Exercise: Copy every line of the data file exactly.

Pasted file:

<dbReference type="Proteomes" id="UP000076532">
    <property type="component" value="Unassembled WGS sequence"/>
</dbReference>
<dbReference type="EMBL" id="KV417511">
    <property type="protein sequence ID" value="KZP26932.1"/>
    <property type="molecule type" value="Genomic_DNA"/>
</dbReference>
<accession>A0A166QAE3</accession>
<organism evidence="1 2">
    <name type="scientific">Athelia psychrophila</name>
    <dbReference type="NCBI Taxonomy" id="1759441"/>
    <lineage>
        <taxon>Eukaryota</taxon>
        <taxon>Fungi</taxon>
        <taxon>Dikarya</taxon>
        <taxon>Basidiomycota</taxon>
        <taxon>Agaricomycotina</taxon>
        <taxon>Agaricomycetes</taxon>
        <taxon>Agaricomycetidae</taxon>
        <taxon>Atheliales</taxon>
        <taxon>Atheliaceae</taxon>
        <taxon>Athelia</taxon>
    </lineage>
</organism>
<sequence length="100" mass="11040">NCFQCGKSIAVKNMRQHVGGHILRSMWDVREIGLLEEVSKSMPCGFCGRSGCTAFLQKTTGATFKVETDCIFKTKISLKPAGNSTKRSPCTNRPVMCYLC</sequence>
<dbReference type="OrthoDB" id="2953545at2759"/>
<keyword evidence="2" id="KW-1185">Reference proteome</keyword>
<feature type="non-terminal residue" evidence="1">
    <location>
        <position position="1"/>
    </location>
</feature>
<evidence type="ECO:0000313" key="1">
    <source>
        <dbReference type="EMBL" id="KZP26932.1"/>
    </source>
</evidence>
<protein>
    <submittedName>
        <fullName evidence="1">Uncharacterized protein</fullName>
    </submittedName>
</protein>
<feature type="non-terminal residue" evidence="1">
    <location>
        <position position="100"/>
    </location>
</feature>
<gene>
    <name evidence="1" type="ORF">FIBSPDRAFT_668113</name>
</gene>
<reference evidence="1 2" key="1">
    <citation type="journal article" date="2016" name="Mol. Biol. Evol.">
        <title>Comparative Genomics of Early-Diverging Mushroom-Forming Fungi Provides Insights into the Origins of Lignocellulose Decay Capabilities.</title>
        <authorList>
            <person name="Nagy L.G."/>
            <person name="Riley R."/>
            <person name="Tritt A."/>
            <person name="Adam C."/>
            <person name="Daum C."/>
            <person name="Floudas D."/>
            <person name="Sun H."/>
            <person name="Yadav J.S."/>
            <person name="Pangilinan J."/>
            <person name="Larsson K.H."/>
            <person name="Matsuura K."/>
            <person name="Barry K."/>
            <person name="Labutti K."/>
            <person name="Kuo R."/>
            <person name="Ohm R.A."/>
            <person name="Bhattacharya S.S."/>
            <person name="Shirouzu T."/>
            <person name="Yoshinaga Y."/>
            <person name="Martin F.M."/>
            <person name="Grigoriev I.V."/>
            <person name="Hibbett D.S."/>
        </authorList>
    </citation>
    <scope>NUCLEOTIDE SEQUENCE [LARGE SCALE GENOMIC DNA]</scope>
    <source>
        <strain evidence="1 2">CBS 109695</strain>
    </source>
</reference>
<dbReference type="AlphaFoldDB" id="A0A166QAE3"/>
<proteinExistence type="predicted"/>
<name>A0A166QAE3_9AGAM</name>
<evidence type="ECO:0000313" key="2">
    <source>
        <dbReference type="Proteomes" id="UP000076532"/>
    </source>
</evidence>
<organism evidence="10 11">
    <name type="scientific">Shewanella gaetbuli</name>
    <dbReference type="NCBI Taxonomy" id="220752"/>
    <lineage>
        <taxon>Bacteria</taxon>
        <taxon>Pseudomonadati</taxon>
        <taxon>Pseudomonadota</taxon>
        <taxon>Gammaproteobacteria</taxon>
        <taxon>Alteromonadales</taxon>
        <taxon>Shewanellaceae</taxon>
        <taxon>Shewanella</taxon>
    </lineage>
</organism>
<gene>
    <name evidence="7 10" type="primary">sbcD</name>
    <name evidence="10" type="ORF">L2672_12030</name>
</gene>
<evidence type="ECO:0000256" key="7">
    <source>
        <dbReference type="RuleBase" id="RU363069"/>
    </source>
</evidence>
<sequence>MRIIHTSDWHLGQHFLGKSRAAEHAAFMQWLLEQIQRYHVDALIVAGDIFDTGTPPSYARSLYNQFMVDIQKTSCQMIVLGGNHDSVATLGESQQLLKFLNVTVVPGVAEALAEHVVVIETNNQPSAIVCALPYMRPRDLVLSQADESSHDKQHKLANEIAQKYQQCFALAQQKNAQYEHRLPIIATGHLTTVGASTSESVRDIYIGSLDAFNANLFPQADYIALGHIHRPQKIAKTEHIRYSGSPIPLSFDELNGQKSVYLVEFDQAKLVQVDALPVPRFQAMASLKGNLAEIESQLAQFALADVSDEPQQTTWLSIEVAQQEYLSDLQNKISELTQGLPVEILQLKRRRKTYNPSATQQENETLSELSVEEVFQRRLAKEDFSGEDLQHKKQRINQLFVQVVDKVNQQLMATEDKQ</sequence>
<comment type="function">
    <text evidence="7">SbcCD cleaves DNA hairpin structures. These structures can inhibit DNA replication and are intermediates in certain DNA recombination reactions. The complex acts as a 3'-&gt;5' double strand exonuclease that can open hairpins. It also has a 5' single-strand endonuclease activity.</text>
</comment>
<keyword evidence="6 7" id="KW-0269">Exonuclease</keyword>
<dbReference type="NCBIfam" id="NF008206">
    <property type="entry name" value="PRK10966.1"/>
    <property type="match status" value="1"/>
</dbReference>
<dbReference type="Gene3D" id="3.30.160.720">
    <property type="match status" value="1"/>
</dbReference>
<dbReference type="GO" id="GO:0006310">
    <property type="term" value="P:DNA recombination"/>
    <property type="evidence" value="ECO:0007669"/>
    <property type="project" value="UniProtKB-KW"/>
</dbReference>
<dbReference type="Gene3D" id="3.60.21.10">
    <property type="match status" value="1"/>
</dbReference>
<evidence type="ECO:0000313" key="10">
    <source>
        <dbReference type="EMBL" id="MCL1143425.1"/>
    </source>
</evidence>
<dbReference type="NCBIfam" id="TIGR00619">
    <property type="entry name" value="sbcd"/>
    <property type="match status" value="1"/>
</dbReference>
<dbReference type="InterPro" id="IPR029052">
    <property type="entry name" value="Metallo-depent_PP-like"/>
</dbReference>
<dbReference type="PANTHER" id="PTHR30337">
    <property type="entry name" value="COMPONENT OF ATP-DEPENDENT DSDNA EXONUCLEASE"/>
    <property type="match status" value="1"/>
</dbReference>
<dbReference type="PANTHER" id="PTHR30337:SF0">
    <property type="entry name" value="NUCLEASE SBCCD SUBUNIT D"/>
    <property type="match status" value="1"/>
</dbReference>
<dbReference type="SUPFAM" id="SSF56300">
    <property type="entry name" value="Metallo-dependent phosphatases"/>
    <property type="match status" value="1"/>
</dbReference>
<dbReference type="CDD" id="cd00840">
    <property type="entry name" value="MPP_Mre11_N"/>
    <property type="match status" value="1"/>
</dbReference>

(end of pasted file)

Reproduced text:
<dbReference type="Proteomes" id="UP000076532">
    <property type="component" value="Unassembled WGS sequence"/>
</dbReference>
<dbReference type="EMBL" id="KV417511">
    <property type="protein sequence ID" value="KZP26932.1"/>
    <property type="molecule type" value="Genomic_DNA"/>
</dbReference>
<accession>A0A166QAE3</accession>
<organism evidence="1 2">
    <name type="scientific">Athelia psychrophila</name>
    <dbReference type="NCBI Taxonomy" id="1759441"/>
    <lineage>
        <taxon>Eukaryota</taxon>
        <taxon>Fungi</taxon>
        <taxon>Dikarya</taxon>
        <taxon>Basidiomycota</taxon>
        <taxon>Agaricomycotina</taxon>
        <taxon>Agaricomycetes</taxon>
        <taxon>Agaricomycetidae</taxon>
        <taxon>Atheliales</taxon>
        <taxon>Atheliaceae</taxon>
        <taxon>Athelia</taxon>
    </lineage>
</organism>
<sequence length="100" mass="11040">NCFQCGKSIAVKNMRQHVGGHILRSMWDVREIGLLEEVSKSMPCGFCGRSGCTAFLQKTTGATFKVETDCIFKTKISLKPAGNSTKRSPCTNRPVMCYLC</sequence>
<dbReference type="OrthoDB" id="2953545at2759"/>
<keyword evidence="2" id="KW-1185">Reference proteome</keyword>
<feature type="non-terminal residue" evidence="1">
    <location>
        <position position="1"/>
    </location>
</feature>
<evidence type="ECO:0000313" key="1">
    <source>
        <dbReference type="EMBL" id="KZP26932.1"/>
    </source>
</evidence>
<protein>
    <submittedName>
        <fullName evidence="1">Uncharacterized protein</fullName>
    </submittedName>
</protein>
<feature type="non-terminal residue" evidence="1">
    <location>
        <position position="100"/>
    </location>
</feature>
<gene>
    <name evidence="1" type="ORF">FIBSPDRAFT_668113</name>
</gene>
<reference evidence="1 2" key="1">
    <citation type="journal article" date="2016" name="Mol. Biol. Evol.">
        <title>Comparative Genomics of Early-Diverging Mushroom-Forming Fungi Provides Insights into the Origins of Lignocellulose Decay Capabilities.</title>
        <authorList>
            <person name="Nagy L.G."/>
            <person name="Riley R."/>
            <person name="Tritt A."/>
            <person name="Adam C."/>
            <person name="Daum C."/>
            <person name="Floudas D."/>
            <person name="Sun H."/>
            <person name="Yadav J.S."/>
            <person name="Pangilinan J."/>
            <person name="Larsson K.H."/>
            <person name="Matsuura K."/>
            <person name="Barry K."/>
            <person name="Labutti K."/>
            <person name="Kuo R."/>
            <person name="Ohm R.A."/>
            <person name="Bhattacharya S.S."/>
            <person name="Shirouzu T."/>
            <person name="Yoshinaga Y."/>
            <person name="Martin F.M."/>
            <person name="Grigoriev I.V."/>
            <person name="Hibbett D.S."/>
        </authorList>
    </citation>
    <scope>NUCLEOTIDE SEQUENCE [LARGE SCALE GENOMIC DNA]</scope>
    <source>
        <strain evidence="1 2">CBS 109695</strain>
    </source>
</reference>
<dbReference type="AlphaFoldDB" id="A0A166QAE3"/>
<proteinExistence type="predicted"/>
<name>A0A166QAE3_9AGAM</name>
<evidence type="ECO:0000313" key="2">
    <source>
        <dbReference type="Proteomes" id="UP000076532"/>
    </source>
</evidence>
<organism evidence="10 11">
    <name type="scientific">Shewanella gaetbuli</name>
    <dbReference type="NCBI Taxonomy" id="220752"/>
    <lineage>
        <taxon>Bacteria</taxon>
        <taxon>Pseudomonadati</taxon>
        <taxon>Pseudomonadota</taxon>
        <taxon>Gammaproteobacteria</taxon>
        <taxon>Alteromonadales</taxon>
        <taxon>Shewanellaceae</taxon>
        <taxon>Shewanella</taxon>
    </lineage>
</organism>
<gene>
    <name evidence="7 10" type="primary">sbcD</name>
    <name evidence="10" type="ORF">L2672_12030</name>
</gene>
<evidence type="ECO:0000256" key="7">
    <source>
        <dbReference type="RuleBase" id="RU363069"/>
    </source>
</evidence>
<sequence>MRIIHTSDWHLGQHFLGKSRAAEHAAFMQWLLEQIQRYHVDALIVAGDIFDTGTPPSYARSLYNQFMVDIQKTSCQMIVLGGNHDSVATLGESQQLLKFLNVTVVPGVAEALAEHVVVIETNNQPSAIVCALPYMRPRDLVLSQADESSHDKQHKLANEIAQKYQQCFALAQQKNAQYEHRLPIIATGHLTTVGASTSESVRDIYIGSLDAFNANLFPQADYIALGHIHRPQKIAKTEHIRYSGSPIPLSFDELNGQKSVYLVEFDQAKLVQVDALPVPRFQAMASLKGNLAEIESQLAQFALADVSDEPQQTTWLSIEVAQQEYLSDLQNKISELTQGLPVEILQLKRRRKTYNPSATQQENETLSELSVEEVFQRRLAKEDFSGEDLQHKKQRINQLFVQVVDKVNQQLMATEDKQ</sequence>
<comment type="function">
    <text evidence="7">SbcCD cleaves DNA hairpin structures. These structures can inhibit DNA replication and are intermediates in certain DNA recombination reactions. The complex acts as a 3'-&gt;5' double strand exonuclease that can open hairpins. It also has a 5' single-strand endonuclease activity.</text>
</comment>
<keyword evidence="6 7" id="KW-0269">Exonuclease</keyword>
<dbReference type="NCBIfam" id="NF008206">
    <property type="entry name" value="PRK10966.1"/>
    <property type="match status" value="1"/>
</dbReference>
<dbReference type="Gene3D" id="3.30.160.720">
    <property type="match status" value="1"/>
</dbReference>
<dbReference type="GO" id="GO:0006310">
    <property type="term" value="P:DNA recombination"/>
    <property type="evidence" value="ECO:0007669"/>
    <property type="project" value="UniProtKB-KW"/>
</dbReference>
<dbReference type="Gene3D" id="3.60.21.10">
    <property type="match status" value="1"/>
</dbReference>
<evidence type="ECO:0000313" key="10">
    <source>
        <dbReference type="EMBL" id="MCL1143425.1"/>
    </source>
</evidence>
<dbReference type="NCBIfam" id="TIGR00619">
    <property type="entry name" value="sbcd"/>
    <property type="match status" value="1"/>
</dbReference>
<dbReference type="InterPro" id="IPR029052">
    <property type="entry name" value="Metallo-depent_PP-like"/>
</dbReference>
<dbReference type="PANTHER" id="PTHR30337">
    <property type="entry name" value="COMPONENT OF ATP-DEPENDENT DSDNA EXONUCLEASE"/>
    <property type="match status" value="1"/>
</dbReference>
<dbReference type="PANTHER" id="PTHR30337:SF0">
    <property type="entry name" value="NUCLEASE SBCCD SUBUNIT D"/>
    <property type="match status" value="1"/>
</dbReference>
<dbReference type="SUPFAM" id="SSF56300">
    <property type="entry name" value="Metallo-dependent phosphatases"/>
    <property type="match status" value="1"/>
</dbReference>
<dbReference type="CDD" id="cd00840">
    <property type="entry name" value="MPP_Mre11_N"/>
    <property type="match status" value="1"/>
</dbReference>